The problem is, the Constitution gives state legislatures, not courts, the power to make rules re: federal elections. And Republicans didn’t like the extension of counting votes postmarked by Election Day because remember – mail-in votes lean Biden. So, the Republican Party of Pennsylvania asked The US Supreme Court to hear the case.
Unfortunately, there wasn’t time to hear the case prior to Election Day, but Justice Alito did acknowledge the case in an opinion he wrote. In that piece, he asked Pennsylvania to separate any ballots received after 8 pm on Election Day (the initial deadline set by the Pennsylvania Legislature), so that if The US Supreme Court decides to hear the case and the decision is reversed, it will be easy to identify the votes that need to be thrown out. Depending on the final count in Pennsylvania, if the race is tight enough, it could change Pennsylvania from red to blue (again going back to the fact that mail-in ballots lean heavily for Biden).
What are poll watchers? Why is PA not letting the Trump Campaign in?
Each political party is able to have poll watchers present to observe counting – the county board of elections can limit to three per political party (at this time, FOX News is reporting 60 per party are being allowed, but I don’t have a source to link online). These poll watchers must be “a qualified registered elector of the county in which the election district is located.” That’s why when the Trump Campaign initially asked to be present, prior to the election, The Pennsylvania Supreme Court denied the request – because they were not following the state laws re: poll watchers. Good news – Section 310 of the Election Code (Code), 25 P.S. § 2650 is publicly available with all the details for you to review. (I’m guessing this may be why Pam Bondi, the attorney the Trump Campaign sent to Philadelphia more recently may have not been allowed in immediately.)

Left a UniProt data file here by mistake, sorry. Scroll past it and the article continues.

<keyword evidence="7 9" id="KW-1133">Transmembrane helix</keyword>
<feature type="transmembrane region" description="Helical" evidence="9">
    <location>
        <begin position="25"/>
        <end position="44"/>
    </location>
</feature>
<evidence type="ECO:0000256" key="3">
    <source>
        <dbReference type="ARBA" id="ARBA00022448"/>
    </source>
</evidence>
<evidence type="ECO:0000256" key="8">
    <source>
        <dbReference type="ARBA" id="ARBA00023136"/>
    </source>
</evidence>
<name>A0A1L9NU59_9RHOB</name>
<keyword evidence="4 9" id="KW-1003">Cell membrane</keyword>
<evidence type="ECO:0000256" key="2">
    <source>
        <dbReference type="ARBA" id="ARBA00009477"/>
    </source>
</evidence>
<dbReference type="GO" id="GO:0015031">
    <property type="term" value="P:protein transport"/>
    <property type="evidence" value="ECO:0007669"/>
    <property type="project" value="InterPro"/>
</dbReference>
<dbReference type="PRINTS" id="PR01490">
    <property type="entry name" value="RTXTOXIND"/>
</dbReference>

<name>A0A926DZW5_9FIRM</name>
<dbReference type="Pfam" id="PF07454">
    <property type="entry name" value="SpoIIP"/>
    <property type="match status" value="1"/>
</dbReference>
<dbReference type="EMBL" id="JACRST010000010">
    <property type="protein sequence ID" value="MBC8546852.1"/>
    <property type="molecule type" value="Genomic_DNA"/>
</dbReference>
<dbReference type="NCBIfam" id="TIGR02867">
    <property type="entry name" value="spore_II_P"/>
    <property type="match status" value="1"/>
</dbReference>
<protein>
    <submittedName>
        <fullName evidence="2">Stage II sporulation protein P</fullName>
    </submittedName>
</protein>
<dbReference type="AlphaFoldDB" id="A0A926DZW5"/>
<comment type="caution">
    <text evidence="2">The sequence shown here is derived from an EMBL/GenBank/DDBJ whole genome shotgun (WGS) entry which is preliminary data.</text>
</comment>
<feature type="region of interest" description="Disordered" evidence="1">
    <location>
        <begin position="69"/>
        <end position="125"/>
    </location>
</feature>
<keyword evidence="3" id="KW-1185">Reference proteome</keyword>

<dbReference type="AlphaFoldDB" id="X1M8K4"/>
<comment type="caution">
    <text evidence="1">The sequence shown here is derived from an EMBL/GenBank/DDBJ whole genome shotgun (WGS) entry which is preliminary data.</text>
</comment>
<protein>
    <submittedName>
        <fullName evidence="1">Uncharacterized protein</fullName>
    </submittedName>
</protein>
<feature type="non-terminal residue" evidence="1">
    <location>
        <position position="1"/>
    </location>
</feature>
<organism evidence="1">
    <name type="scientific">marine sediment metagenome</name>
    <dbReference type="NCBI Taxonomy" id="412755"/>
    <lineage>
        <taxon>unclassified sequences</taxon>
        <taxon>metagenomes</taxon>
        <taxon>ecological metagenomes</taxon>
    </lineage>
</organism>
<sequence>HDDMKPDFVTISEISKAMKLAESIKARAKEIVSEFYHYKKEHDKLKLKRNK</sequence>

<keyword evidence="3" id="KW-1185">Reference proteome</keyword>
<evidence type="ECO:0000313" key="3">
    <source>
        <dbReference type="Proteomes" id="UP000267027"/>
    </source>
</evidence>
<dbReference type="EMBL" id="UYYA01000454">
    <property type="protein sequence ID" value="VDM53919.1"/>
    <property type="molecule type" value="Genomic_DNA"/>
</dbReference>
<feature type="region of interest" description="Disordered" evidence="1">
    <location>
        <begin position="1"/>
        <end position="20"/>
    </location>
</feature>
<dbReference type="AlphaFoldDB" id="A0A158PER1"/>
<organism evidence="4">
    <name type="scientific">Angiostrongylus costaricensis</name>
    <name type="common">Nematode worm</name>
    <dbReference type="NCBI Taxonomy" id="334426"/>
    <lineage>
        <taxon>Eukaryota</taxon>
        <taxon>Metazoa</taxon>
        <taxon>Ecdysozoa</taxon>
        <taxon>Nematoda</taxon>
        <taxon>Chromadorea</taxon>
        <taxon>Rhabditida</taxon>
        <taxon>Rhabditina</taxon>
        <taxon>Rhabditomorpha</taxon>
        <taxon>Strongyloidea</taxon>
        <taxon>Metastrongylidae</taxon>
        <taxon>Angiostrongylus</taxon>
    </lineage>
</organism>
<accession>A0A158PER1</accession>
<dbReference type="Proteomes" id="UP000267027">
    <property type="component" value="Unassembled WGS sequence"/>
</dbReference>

Why is it taking so long to count votes in PA?
When the Trump Campaign asked (again) to observe the process, the counting stopped for a few hours until the court granted access to the Trump Campaign. Their poll watchers were then able to stand within six feet of tables, behind a barrier, to observe counting. Unfortunately, according to a city lawyer, that meant the poll workers could only count using a limited number of tables (those within view of the Trump Campaign), slowing the count. After a few hours of going at a slow pace, the city decided to appeal to The Pennsylvania Supreme Court – and, as of the date/time of this post, are now waiting on them to make a decision.
I’ll add something I found interesting – for those skeptics who may say the slow vote counting is a Democratic ploy to get the Trump Campaign out. Al Schmidt, city commissioner and a Republican on the elections board, was asked about the impact of the Trump Campaign on the counting and is quoted as saying: “What we know is it’s certainly two hours later than it would have been. So that’s two hours lost,” he said.
I hope once you’ve had a chance to read this piece you’ll consider sharing it. Together, we can ensure truth prevails.
-Elizabeth Greenaway, The Petite Patriot